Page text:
We have used data collected from several thousands of adolescents both before and during the COVID-19 pandemic to investigate the effect of the comprehensive infection control measures on subjective well-being. Despite the strict measures taken during the COVID-19 pandemic, a significant majority reported fairly high scores on well-being. The findings nevertheless point to a strong decline in life satisfaction and other aspects of subjective well-being among both boys and girls. Most surprisingly, the social inequalities in life satisfaction were reduced. On the other hand, concerns about the COVID-19 pandemic and increased quarrelling in the family during the pandemic were associated with lower life satisfaction.
We used identical questions in the surveys, a well-established indicator of life satisfaction, supplemented by questions that measured other aspects of subjective well-being. The difference can thus not be attributed to variation in the wording of questions. However, the study has some methodological limitations. In the context of home teaching during the COVID-19 restrictions, the students may have answered the questionnaire differently from the other surveys, which were conducted in schools. Moreover, the study conducted during the COVID-19 pandemic has a lower response rate. We believe the reason is that some teachers were unable to implement the survey at relatively short notice. In addition, the context was less structured than it would have been in the classroom. Furthermore, the students came from different populations – Oslo versus three other Norwegian regions. We adjusted for key variables such as socioeconomic status and grade; however, other selection factors may have gone unmeasured. It is possible that participation was higher among vulnerable students than among other students, because the former may have been more concerned about the COVID-19 restrictions. On the other hand, the rate of attrition tends to be highest among persons with numerous ailments and poor well-being (9). On the whole, it appears unlikely that the marked decline in life satisfaction during the COVID-19 restrictions is only due to a selection effect.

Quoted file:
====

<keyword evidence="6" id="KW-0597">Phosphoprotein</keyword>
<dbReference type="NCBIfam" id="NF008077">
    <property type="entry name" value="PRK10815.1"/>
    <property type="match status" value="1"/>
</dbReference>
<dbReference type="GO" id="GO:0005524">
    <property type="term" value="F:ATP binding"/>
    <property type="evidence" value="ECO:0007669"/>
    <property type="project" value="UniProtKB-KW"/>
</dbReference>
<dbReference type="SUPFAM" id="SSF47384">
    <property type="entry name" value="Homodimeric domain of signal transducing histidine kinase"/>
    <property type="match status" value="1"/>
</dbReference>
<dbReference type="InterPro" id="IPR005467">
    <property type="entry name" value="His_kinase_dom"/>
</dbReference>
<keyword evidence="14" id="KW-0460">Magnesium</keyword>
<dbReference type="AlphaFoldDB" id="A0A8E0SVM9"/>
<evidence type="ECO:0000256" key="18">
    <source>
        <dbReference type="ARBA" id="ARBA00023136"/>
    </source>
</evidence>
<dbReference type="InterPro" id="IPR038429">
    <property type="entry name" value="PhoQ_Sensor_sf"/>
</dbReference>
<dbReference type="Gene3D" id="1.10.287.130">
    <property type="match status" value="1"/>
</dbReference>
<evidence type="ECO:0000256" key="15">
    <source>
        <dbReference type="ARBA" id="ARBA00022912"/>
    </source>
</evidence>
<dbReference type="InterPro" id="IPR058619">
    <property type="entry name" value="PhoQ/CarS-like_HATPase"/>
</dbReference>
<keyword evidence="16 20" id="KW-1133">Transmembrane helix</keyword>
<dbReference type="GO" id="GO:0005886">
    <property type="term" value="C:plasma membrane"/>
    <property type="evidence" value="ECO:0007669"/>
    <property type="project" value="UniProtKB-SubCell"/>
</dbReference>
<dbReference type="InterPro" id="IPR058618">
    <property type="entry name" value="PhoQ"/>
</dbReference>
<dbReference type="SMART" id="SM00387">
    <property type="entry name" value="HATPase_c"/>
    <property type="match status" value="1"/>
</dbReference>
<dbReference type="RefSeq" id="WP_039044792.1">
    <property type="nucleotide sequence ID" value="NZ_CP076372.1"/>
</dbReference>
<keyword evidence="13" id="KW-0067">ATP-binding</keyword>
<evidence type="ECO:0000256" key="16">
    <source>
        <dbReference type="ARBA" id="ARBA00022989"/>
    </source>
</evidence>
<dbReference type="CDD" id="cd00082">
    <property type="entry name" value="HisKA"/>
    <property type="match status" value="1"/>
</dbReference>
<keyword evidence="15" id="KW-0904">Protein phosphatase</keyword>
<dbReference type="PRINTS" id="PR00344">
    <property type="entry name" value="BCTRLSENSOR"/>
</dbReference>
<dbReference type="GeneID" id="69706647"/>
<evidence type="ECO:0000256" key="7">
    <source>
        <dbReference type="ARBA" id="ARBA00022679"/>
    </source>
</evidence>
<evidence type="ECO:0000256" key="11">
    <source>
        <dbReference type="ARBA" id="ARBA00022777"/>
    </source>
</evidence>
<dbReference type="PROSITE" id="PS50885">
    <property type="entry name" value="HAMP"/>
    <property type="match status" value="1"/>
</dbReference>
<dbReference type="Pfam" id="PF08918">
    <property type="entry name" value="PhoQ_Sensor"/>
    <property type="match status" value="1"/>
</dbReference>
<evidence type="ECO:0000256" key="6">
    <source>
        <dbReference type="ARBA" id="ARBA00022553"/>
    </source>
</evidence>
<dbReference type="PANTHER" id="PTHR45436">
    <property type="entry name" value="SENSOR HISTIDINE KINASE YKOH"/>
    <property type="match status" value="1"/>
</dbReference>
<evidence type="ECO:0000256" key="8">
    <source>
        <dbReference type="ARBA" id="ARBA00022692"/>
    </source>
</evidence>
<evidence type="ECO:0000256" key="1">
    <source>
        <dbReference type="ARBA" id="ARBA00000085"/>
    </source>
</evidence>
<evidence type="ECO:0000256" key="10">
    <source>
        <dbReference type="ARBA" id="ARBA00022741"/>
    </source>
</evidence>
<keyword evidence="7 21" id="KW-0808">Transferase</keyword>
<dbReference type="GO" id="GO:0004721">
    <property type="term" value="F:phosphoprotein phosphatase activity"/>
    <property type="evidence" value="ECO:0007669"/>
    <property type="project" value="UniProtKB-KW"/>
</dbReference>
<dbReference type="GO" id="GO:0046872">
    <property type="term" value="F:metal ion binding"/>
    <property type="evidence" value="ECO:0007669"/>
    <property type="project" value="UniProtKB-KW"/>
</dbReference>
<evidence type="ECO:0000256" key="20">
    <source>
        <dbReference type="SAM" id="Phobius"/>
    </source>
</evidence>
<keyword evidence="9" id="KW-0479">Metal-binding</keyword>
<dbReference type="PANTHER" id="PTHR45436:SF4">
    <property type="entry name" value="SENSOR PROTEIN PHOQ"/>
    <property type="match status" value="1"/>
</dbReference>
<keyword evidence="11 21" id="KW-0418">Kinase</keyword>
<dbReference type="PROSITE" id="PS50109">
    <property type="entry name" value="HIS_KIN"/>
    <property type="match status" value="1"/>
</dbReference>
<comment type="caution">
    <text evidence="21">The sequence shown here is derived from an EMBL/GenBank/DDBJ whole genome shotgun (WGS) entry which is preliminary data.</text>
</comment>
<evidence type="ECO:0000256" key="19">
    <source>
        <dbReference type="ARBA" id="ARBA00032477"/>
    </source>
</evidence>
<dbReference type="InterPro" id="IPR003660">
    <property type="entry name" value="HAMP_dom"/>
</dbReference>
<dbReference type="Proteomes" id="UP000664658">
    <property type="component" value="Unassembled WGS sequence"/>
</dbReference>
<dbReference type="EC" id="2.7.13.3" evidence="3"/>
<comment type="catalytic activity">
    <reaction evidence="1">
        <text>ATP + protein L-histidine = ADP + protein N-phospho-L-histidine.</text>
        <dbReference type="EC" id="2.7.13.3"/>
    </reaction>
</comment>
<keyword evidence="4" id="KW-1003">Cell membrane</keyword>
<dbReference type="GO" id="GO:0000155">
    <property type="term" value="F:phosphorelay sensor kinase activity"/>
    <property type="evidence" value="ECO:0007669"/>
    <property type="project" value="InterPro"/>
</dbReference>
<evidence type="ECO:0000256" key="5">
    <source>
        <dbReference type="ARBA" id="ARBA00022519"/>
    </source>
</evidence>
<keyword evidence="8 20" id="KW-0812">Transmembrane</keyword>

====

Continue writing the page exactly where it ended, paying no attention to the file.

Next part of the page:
Moreover, we only investigated students in lower secondary schools. Students at the upper secondary level normally report poorer well-being (5, 6), but they were not included. Nor did we include school drop-outs, who are likely to constitute an especially vulnerable group.
The social inequality in life satisfaction declined considerably during the restrictions. The results indicate that young people in families with a high level of resources were more negatively affected. This may be because they normally participate more frequently in organised sports and other stimulating leisure activities (8). The disappearance of activities that provide enjoyment and meaning in everyday life will therefore affect privileged adolescents in particular. The study may indicate that the marked social differences in life satisfaction that are normally observed can be reduced by including children and adolescents from less resourceful homes in such leisure activities.
In addition, lower life satisfaction is linked to concerns about infection risk as well as to negative changes in the family due to the COVID-19 pandemic. Here we have no comparable data from the time before the pandemic, and it remains unclear whether these factors have had a direct impact on life satisfaction. There is nevertheless good reason to keep an eye on adolescents who are thus affected.
The study indicates that the COVID-19 restrictions have led to a considerable decline in subjective well-being among adolescents. Many adolescents were afflicted by this, and we should therefore focus on young people who are struggling. Moreover, life satisfaction is correlated with mental health problems, such as symptoms of anxiety and depression (10). There is thus reason to assume that the prevalence of mental health problems also may have increased.
The pandemic will continue to affect us, even though schools have reopened. If the infection resurfaces, we will need effective restrictions that do not involve excessive costs in terms of well-being and mental health. To achieve this, we need solid evidence-based knowledge about this topic to be able to design appropriately dimensioned interventions.